<br /> Lee Letter: n332

Washington and Lee University

Sender: Benjamin Rush
Recipient: Richard Henry Lee

My dear sir,

An officer (German by birth) who has served in Russia & Hanover several
campaigns called upon me a few hours ago, and after producing
certificates &c that he now holds a captains commission under the
Empress of Russia gave me the following information in confidence. He
says that he is personally acquainted with many of the Hessian Officers
& privates now in How’s Army – that as they serve for pay only, he
thinks the bounty, pay & cloathing offered by Congress so much
above what they now enjoy that if they were properly tendered to them
they would serve us with more chearfulness than the king of Britain. He
offers to go in person into How’s army at the risk of his life, and is
sanguine eno’ to think he could immediately bring off 200 recruits with
him. He demands continental money only to pay the bounties. If he
fails, he will return the money. He very justly objected to taking gold
or silver as it might be useful to them in How’s camp. I submit these
hints to your consideration. I am bound to inform you that the Captain
(who from his certificates is a Baron) appears very modest, and
possesses the manners & address of a gentleman. He added in the
course of our conversation that we had many warm friends in Russia,
& that a majority of the nation expressed a dislike at the tho’ts
of being employed to fight against us. He thinks there is no
probability of any troops being procured from that quarter next Summer.
If you think the above scheme practicable, please to mention it in
congress. I am at a loss what to advise in the affair. At any rate
communicate your opinion or the determination of congress to Mr. Philip
Boehm in Philada. who will communicate it to the Baron. If he is
encouraged he will wait upon Congress & receive his instructions
from them.1

We are much blamed by the whigs and ridiculed by the tories for leaving
Philada so suddenly. All the back counties of Philada are in Motion.
Several hundreds of the miltia join Gen Washington
daily.2 Mr Galloway & three of the Allen
family have received absolution at Trenton. Gen Putnam sent a guard to
apprehend Mr Dick – n yesterday; you will soon hear of the cause of
it.3 He has escaped. I refer you to Mr Saml
Purviance for particulars. I have a thousand things to say to you.
Vigor, firmness & decisive measures are more necessary than ever.
Dispute less & do more in congress or we are undone. Compts to your
brother & the worthy members of the weekly club. I am on my way to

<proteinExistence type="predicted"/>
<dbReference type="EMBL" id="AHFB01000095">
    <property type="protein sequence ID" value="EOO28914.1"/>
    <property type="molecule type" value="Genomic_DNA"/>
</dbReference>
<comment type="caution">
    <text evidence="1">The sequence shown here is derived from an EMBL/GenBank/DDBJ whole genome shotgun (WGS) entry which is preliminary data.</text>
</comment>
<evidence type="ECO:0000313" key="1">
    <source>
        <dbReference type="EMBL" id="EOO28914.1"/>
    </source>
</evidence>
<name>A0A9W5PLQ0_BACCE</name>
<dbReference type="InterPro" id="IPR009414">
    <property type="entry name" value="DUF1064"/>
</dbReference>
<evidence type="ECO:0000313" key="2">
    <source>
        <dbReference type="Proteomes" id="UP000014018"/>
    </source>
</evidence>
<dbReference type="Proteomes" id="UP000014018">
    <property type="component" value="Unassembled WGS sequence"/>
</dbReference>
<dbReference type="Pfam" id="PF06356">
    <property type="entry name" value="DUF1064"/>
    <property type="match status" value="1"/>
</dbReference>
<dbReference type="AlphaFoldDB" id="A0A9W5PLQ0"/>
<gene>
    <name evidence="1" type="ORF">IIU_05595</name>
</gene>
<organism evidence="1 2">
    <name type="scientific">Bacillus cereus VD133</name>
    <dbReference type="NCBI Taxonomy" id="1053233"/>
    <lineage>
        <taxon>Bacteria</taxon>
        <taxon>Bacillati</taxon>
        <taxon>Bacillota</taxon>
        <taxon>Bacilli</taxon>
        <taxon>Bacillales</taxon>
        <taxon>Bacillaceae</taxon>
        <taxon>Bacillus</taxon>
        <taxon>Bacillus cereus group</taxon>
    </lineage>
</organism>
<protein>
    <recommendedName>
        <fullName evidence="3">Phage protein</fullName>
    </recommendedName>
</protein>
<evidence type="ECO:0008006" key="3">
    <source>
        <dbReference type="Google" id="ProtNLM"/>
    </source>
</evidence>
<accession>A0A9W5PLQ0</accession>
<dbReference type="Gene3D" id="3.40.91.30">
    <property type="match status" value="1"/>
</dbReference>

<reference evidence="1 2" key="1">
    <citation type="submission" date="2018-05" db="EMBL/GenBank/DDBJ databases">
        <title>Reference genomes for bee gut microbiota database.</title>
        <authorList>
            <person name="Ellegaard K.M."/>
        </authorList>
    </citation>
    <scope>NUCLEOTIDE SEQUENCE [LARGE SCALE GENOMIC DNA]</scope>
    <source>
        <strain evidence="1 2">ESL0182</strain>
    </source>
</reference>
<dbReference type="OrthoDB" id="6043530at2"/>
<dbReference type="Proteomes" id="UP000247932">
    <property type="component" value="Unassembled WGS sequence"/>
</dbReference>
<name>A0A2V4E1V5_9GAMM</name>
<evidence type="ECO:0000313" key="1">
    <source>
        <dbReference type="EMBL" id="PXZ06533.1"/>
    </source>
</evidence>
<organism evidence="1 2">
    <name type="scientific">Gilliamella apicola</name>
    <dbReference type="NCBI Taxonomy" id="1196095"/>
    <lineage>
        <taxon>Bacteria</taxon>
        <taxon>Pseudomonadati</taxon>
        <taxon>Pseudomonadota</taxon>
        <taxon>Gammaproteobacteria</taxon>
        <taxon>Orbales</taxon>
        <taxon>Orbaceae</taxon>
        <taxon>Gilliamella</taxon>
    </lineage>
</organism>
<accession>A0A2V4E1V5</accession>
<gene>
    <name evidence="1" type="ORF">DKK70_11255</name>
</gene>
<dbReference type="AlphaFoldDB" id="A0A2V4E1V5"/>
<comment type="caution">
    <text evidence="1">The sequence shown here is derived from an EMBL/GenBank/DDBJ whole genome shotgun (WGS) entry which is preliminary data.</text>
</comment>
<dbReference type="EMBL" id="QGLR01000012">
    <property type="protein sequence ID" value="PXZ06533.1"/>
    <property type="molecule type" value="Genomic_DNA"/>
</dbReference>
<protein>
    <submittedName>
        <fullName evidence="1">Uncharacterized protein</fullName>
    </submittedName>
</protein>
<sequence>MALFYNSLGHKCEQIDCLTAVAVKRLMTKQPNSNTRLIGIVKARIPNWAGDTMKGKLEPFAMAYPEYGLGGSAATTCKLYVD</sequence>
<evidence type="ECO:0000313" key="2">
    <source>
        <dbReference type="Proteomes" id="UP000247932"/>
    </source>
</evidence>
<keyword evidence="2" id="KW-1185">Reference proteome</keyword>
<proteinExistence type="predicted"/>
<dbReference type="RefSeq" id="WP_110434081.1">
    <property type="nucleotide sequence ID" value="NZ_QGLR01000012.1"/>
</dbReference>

Bristol, being summoned to attend the Philada Militia for a few
weeks.4 Yours sincerely,

Benja Rush

P.S. I need not suggest to you the necessity of Secrecy if the Baron’s
Scheme is adopted.


Receiver’s copy, American Philosophical Society.

1 There is no record indicating that Congress responded to this offer.

2 The three following sentences were omitted from previously published
versions of this letter. Lee’s grandson deleted them when he
published his grandfather’s correspondence in 1825, and Peter Force
subsequently reprinted the younger Lee’s text. See Richard H. Lee,
Memoir of the Life of Richard Henry Lee …, 2 vols.
(Philadelphia: H. C. Carey and I. Lea, 1825), 2:159 – 60; and Am.
Archives, 5th ser. 3:1308.

3 Rush somewhat clarified this reference to the threatened arrest of John
Dickinson in a letter to Lee the next day when he explained that Gen.
Israel Putnam had threatened to confine persons who refused to accept
Continental money in payment of debt. Dickinson had come under
suspicion because his letter of December 14 to his brother, Gen.
Philemon Dickinson, advising against receiving Continental paper
money, had been intercepted by the Pennsylvania Council of Safety and
made public. For the letter and Dickinson’s personal explanation of
the episode, see Charles J. Stille, The Life and Times of John
Dickinson, 1732 – 1808 (1891; reprint ed., New York: Burt Franklin,
1969), pp. 400 – 406. See also Am. Archives, 5th ser. 3:1254 – 55; and
Rush to Richard Henry Lee, December 21, 1776.

4 After the adjournment of Congress on December 12, Rush had arranged for his
family’s safety with a relative in Maryland and volunteered to serve
with Gen. John Cadwalader’s brigade of Philadelphia Associators in
the defense of the city. He subsequently tended the troops engaged in
the Trenton-Princeton campaign until mid-January and did not go to
Baltimore until January 23 or 24.

During the interval Rush wrote several letters to Lee – at least six between
January 6 and 15 in addition to this letter and those of December 21,
25, and 30 printed below – sending intelligence and giving advice on
what must be done to preserve America from ruin. See Rush, Letters
(Butterfield), 1:124 – 30; and PMHB, 78 (January 1954): 15 – 18.

Years later Rush described his activities during this period at
considerable length in his autobiography. See Benjamin Rush, The
Autobiography of Benjamin Rush, ed. George W. Corner (Princeton:
Published for the American Philosophical Society by Princeton
University Press, 1948), pp. 124 – 30.